A friend of mine recently forwarded me a video from Mel Robbins. She says the simple secret to changing any habit is to keep that first promise you make to yourself when you set your alarm at bedtime. In the morning, no matter how sleepy you are, no matter how much you want to snuggle in, you get up when that alarm goes off. It’s the first promise of the day, and it helps you realize that the promises you make to yourself and keep will help you achieve goals that seem distant. Just take that one first step.
I do believe in making promises to myself and in keeping them. When I started my journey to a healthy lifestyle in 2016, I promised myself that if I could do the work of losing the weight and becoming healthier, I would figure out what I needed to do so that I would never gain the weight back. That first promise only focused on my weight; at that point, the idea of exercise hadn’t yet seen the light of day. I figured—and for the most part, I was right—that if I lost all the weight I needed to lose, I would likely be able to lower my blood pressure and have less joint pain. I was able to get off a total of five medicines as a result of that weight loss. The diagnoses on my medical record: hypertension, esophageal reflux, morbid obesity, asthma—all are followed with the term “resolved.”
When I started to exercise, I promised myself I would do so five days a week, no matter what. That was over three years ago, and for the most part, I have kept that promise as well. It is rare, except for vacations and holidays, that I forego that part of my day. For a long time, I would trudge down to the basement first thing in the morning and think to myself, “I’ll be thanking myself later.” Forty-five sweaty minutes later I would say “thank you, Margie” as I headed back up the stairs.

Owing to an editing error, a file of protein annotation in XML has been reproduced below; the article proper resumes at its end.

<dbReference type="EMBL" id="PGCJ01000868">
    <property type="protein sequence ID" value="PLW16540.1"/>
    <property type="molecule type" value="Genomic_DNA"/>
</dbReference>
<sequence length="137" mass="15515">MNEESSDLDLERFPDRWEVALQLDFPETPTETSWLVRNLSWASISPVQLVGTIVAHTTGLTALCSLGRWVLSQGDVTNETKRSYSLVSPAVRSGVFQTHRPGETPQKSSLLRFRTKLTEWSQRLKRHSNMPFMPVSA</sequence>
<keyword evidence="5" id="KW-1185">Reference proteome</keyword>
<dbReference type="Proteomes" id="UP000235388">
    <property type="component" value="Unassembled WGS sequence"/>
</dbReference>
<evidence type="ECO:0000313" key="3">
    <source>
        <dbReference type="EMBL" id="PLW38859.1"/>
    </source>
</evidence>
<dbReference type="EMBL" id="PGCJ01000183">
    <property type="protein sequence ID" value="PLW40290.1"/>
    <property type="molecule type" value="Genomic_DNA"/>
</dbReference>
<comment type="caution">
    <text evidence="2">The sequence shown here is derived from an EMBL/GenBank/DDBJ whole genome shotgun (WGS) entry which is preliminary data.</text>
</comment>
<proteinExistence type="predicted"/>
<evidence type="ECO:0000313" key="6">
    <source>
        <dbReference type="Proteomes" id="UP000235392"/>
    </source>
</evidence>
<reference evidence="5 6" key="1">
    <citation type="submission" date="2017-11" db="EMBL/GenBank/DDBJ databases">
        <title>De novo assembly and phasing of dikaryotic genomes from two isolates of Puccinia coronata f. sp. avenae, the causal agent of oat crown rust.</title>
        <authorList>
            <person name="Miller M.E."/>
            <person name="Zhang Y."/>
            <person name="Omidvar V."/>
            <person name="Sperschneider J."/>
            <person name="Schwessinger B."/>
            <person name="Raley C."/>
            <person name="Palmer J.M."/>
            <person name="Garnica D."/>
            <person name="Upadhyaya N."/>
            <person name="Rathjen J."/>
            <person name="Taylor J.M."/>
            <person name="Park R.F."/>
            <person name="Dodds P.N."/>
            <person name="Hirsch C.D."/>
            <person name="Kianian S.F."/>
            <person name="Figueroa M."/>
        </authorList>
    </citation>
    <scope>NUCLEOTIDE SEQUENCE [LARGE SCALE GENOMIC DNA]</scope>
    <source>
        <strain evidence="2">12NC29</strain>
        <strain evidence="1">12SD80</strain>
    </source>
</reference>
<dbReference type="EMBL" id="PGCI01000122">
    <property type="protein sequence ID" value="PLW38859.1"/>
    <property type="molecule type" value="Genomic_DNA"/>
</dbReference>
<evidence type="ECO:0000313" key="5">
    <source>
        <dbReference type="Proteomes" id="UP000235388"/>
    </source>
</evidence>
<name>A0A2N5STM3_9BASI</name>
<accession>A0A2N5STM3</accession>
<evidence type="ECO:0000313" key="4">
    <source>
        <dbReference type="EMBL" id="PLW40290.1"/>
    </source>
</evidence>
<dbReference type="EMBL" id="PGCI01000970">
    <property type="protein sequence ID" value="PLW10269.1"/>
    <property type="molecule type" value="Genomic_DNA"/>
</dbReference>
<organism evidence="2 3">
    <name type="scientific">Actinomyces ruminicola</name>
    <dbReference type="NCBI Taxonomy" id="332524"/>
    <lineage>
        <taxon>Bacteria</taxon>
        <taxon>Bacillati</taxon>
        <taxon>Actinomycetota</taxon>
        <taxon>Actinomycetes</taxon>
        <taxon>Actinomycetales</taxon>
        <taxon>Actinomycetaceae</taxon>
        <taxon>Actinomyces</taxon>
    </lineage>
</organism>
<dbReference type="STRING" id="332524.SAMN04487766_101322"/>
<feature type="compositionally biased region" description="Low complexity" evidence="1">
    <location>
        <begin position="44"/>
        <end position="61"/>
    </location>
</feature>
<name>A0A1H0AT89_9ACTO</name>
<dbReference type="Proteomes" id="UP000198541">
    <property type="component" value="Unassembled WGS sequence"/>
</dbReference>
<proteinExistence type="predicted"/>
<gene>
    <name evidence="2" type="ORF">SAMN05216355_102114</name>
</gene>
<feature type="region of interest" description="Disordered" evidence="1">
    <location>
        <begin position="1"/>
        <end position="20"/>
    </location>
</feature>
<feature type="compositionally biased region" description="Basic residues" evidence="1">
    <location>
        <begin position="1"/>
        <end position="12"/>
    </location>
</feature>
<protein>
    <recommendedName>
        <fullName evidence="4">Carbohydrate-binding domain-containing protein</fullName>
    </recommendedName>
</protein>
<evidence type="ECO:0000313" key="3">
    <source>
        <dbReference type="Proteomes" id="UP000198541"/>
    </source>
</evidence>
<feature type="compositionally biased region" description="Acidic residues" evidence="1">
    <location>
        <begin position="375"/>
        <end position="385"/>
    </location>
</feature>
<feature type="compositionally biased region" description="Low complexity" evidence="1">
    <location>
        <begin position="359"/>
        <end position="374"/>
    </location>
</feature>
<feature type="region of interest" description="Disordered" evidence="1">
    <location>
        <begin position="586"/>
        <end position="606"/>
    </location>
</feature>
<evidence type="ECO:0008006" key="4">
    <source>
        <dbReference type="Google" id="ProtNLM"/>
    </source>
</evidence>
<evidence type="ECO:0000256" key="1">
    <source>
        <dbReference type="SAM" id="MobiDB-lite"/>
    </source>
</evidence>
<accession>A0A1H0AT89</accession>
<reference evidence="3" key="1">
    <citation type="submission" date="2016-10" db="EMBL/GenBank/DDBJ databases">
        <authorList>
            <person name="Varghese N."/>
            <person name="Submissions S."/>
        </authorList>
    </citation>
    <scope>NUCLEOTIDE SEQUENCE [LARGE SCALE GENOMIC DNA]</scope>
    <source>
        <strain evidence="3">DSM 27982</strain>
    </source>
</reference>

See, that’s where the time travel comes in! I tend to think in multiple time frames, and the Margie that is in each one of them. I still keep that initial promise to the 2016 “Just-Starting-Out-Margie” as much as I keep it to myself in this time. It is natural for me to look at the long view of whether or not I should indulge in something or refrain. Even if it’s a special occasion, I tend to think about whether my weight is doing well or if I’m at the top of my range. I think about how I’m going to feel the next day if I put on a couple pounds. It might be the only time in a couple months that I have an opportunity for some homemade dessert, but if I think that future Margie is going to be upset, then I refrain. The next day, as I get on the scale, you can hear it out loud: “Thank you, Margie!”
I practice this religiously on my dreaded Monday cardio workout. I haven’t gotten over my hatred of it, even though it is doable: thirty minutes of interval training on the elliptical. It’s not torture, for heaven’s sake. Okay, that’s debatable, but still…it’s time-limited. You might wonder why I even keep up with it if I hate it so much. The fact of the matter is, the first time I did it, I was coughing and clearing my lungs the rest of the morning. I had already been doing strength-training for over a year, but clearly my lungs had missed out on any systemic improvement. So, yes, I made a promise to myself: once a week, no matter what, I would do the cardio. I have the option of any day—it’s turned out to be Monday simply so it can be finished for the week right at the top. It has been a long time since I have had to clear out my lungs.
I have the routine down pat. The first fifteen minutes, I read. That becomes kind of tough but I make sure I read and listen to music and keep my mind off of what I’m doing. The next fifteen? I close my eyes and count my steps, because I know that 1400 steps will get me all the way home. When I’m 140 steps in I thank the future me who just completed 1400 steps, because at this point, I’m thinking about giving up. What would it hurt if I did twenty minutes instead of thirty, after all? I know the resistance gets hard somewhere between 200 and 250 steps, and again around step 400, so I power through that. The last couple minutes I sprint as hard as I can, because I want to know that I’ve burned at least 350 calories at the end. When it’s over? I think back immediately to my “140-Steps-Margie” and say: “You’re welcome.”
Make yourself a promise. Keep it. Then thank yourself.